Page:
Tag Archives: Human Capital

Steve Jobs Health Capital & Apple Stock

A simple rumor about Steve Job’s health sent Apple Stock lower today by 32 cents, December 30, 2008, reported many newspapers including the L.A. Times.  No objective facts, just conjecture about his health status suggested to enough investors that there was a human capital threat to shareholder value at Apple to sell shares.

It’s a high-profile example of the importance of one facet of Human Capital, that of “presenteeism” and poor health. Presenteeism is the presence of sick employees on the job, who are unable to perform at their normal peak because of health problems.  It’s a serious threat to the livelihood of a firm who, in Apple’s case, depend heavily on the leadership of their founder and current CEO, Jobs.  If Jobs is unable to perform fully – or horrifyingly – if he’s unable to work at all, it would have a material effect on Apple’s ability to continue to produce iPhones, iPods, iTunes and the plethora of profitable innovations released recently under his watch.

It’s also a special case example of why leadership due diligence is a necessary part of Enterprise Risk Management.  Jobs ability to work at full performance is a material risk to the longevity of the firm.

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Microfinance Human Capital Robust to Crisis

I was pleased to discover that the desperately poor people involved in the microfinance industry appear to be resistant to the current financial market turmoil.  Mary Ellen Iskenderian, CEO of Women’s World Banking, an expert, spoke with Time Magazine indicating that because it falls outside the mainstream economy, microfinance is resilient to the current crisis.  They succeed in repayment rates at 97% to 98%.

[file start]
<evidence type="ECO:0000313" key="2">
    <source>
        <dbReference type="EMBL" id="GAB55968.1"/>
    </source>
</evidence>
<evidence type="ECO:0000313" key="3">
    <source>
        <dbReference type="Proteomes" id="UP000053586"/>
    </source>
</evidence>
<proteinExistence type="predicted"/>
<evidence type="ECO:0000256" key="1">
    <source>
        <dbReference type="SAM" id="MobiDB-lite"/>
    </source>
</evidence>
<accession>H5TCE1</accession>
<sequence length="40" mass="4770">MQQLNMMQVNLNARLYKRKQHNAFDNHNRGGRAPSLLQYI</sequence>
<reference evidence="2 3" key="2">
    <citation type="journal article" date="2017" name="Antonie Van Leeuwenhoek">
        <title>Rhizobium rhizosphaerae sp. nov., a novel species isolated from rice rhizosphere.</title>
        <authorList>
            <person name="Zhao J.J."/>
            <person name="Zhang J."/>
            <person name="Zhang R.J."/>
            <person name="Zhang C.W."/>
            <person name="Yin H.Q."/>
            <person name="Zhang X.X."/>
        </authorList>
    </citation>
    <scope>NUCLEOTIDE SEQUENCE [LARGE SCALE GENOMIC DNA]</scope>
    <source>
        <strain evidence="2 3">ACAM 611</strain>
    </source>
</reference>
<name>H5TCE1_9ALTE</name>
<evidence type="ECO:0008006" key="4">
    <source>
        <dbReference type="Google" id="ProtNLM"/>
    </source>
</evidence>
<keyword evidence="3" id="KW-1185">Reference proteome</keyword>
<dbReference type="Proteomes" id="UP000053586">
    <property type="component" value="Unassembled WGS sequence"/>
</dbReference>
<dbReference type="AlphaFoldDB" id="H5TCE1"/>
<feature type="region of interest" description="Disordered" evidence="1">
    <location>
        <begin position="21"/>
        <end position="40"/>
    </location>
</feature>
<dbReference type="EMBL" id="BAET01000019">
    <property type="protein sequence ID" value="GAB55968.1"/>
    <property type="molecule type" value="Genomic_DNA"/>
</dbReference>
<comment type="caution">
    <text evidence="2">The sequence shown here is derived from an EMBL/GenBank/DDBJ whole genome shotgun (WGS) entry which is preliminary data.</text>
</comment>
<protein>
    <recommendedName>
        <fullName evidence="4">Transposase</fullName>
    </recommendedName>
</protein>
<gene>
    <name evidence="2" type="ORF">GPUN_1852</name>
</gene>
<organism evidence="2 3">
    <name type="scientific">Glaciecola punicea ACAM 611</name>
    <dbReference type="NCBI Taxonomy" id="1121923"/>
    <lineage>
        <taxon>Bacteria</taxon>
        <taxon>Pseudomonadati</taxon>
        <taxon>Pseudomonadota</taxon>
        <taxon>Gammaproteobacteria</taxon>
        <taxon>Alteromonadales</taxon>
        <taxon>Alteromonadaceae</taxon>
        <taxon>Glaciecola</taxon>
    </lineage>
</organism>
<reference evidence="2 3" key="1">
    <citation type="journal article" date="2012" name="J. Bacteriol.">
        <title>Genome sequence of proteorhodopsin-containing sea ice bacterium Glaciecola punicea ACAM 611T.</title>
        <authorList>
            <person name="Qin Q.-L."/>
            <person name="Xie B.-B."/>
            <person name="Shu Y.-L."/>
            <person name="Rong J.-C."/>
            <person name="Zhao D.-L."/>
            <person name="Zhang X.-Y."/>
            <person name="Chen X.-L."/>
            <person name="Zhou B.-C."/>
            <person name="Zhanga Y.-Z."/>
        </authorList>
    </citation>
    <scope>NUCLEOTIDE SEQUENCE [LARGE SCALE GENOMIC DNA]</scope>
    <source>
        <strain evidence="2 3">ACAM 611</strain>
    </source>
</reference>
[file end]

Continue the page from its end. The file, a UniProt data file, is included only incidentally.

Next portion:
Iskenderian credits good “old-fashioned” banking that forecasts a family’s ability to repay, unlike the wild speculation and government-sponsored irresponsibility in the US (e.g. Freddie Mac, Fannie Mae).  In 2007, commercial capital invested over $3 billion USD in microfinance.  Microfinance is also transforming into for-profit institutions, with the hope that this will service the finance needs of a billion people, espeially women.

Could the the developed world have its’ own form of microfinance for the middle class with similar results?

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Suffering from Human Capital Distortion?

As I watch the news of Detroit’s CEOs begging for billions more from Uncle Sam, I wondered how many people remember the automotive bailouts of yesteryear that failed.  I remember as a child watching Lee Iacocca beg bureaucrats successfully for $1.5B.  Apparently this original bail out didn’t work as they’re now asking for even more handouts.  Iacocca, now refusing most interviews is apparently somewhat embarrassed by the fact that his original hand-out turned into welfare for Germany’s Daimler-Benz, who purchased Chrysler, and then spun them off, now asking for more government dole.  I’m not terribly fond of conservative publications, but it turns out that in 1983, The Heritage Foundation seems to agree that the original Chrysler bailout failed.   It seems that only a rich country with attention-deficit-disorder (ADD) could proceed shamelessly to ignore the failed bailouts of the past and chase good money after bad.